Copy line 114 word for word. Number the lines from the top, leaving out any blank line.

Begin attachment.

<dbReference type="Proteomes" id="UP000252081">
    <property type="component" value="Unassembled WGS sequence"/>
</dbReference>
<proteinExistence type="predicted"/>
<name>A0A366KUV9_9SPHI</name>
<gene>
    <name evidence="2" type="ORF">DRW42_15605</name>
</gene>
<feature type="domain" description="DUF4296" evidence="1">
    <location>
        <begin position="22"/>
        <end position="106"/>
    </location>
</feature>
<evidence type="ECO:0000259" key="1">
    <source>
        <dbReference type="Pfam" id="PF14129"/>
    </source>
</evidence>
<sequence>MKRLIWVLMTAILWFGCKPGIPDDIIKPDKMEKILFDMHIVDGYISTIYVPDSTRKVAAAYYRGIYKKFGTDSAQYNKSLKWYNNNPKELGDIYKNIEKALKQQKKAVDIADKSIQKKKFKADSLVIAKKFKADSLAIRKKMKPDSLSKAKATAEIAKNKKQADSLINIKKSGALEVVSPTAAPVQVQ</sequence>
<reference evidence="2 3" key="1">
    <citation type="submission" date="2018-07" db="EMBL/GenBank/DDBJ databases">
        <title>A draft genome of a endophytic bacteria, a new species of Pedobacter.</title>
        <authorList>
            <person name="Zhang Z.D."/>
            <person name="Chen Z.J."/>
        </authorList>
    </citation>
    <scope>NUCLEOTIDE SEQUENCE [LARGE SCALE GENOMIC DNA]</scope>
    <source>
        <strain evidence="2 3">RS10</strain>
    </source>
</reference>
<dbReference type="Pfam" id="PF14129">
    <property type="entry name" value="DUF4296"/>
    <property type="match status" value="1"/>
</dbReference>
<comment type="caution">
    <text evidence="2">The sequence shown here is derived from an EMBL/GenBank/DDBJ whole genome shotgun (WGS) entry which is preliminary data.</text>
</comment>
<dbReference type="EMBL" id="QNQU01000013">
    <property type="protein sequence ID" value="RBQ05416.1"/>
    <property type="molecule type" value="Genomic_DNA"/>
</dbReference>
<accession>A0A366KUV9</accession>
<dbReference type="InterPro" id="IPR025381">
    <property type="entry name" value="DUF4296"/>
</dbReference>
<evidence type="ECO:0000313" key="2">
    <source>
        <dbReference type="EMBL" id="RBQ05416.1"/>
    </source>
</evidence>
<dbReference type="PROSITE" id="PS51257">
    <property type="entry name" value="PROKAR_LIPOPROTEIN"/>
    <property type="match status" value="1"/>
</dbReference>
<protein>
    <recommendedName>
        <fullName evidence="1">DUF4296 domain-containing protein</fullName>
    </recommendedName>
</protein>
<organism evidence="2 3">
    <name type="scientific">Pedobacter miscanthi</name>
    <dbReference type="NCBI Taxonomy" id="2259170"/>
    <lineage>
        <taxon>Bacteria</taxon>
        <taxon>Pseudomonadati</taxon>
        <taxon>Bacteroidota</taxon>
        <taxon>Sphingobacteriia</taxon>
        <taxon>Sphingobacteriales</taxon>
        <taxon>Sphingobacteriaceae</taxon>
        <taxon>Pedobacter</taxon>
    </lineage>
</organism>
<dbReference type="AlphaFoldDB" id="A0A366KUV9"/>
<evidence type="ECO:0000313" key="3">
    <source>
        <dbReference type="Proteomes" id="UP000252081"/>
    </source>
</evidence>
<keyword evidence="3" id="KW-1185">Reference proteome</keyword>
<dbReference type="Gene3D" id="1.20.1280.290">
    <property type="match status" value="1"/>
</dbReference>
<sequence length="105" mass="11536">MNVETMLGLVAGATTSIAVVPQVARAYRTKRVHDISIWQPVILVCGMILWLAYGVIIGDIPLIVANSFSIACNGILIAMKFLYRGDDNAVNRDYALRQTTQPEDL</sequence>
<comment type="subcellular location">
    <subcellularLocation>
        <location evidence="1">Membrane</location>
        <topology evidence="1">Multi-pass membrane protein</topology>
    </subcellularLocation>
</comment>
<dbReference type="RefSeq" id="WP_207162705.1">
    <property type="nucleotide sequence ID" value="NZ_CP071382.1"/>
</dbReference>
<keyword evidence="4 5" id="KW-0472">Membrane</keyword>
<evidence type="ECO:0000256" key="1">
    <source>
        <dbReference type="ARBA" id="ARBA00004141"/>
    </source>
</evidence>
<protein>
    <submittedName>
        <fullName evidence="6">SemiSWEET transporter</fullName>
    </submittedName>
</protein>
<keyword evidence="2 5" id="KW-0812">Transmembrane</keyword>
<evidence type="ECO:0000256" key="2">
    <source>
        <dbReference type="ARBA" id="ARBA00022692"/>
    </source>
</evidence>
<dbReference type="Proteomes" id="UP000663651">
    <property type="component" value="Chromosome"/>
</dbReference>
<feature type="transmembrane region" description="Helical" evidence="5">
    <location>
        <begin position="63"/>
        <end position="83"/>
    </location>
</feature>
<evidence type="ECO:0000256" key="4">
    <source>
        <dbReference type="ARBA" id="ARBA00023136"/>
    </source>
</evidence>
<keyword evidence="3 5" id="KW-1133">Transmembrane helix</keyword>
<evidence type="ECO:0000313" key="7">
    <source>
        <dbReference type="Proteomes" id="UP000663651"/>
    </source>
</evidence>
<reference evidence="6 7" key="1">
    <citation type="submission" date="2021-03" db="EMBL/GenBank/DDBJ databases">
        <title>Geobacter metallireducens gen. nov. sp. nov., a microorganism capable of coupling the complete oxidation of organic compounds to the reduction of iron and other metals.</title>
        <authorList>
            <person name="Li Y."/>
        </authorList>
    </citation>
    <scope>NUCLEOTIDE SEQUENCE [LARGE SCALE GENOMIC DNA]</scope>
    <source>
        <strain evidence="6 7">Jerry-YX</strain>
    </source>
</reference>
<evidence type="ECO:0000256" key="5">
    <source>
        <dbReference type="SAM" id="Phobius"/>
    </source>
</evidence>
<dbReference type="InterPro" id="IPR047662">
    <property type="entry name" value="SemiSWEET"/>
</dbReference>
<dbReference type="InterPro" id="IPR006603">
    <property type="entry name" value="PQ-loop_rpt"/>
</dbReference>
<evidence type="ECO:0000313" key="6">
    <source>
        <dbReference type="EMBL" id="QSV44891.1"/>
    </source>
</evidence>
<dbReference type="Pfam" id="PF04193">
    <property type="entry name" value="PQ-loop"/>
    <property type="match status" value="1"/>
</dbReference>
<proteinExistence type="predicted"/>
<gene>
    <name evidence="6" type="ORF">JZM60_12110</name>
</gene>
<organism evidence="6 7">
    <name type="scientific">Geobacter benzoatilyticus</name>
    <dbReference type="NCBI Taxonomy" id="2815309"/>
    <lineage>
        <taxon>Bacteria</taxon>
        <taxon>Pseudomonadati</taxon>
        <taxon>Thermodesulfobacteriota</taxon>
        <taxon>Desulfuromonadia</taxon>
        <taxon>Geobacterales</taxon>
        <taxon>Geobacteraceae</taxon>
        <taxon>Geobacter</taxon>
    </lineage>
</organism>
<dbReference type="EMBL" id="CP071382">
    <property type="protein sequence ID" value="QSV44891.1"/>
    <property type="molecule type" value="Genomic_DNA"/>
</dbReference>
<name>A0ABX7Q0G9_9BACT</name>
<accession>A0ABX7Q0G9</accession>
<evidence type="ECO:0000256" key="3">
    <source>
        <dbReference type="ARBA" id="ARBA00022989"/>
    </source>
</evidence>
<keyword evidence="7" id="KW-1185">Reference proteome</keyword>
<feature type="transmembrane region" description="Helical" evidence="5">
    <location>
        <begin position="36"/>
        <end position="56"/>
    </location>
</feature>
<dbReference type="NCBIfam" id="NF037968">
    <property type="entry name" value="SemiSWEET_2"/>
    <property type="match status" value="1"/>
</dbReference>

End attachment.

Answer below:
    <property type="component" value="Chromosome"/>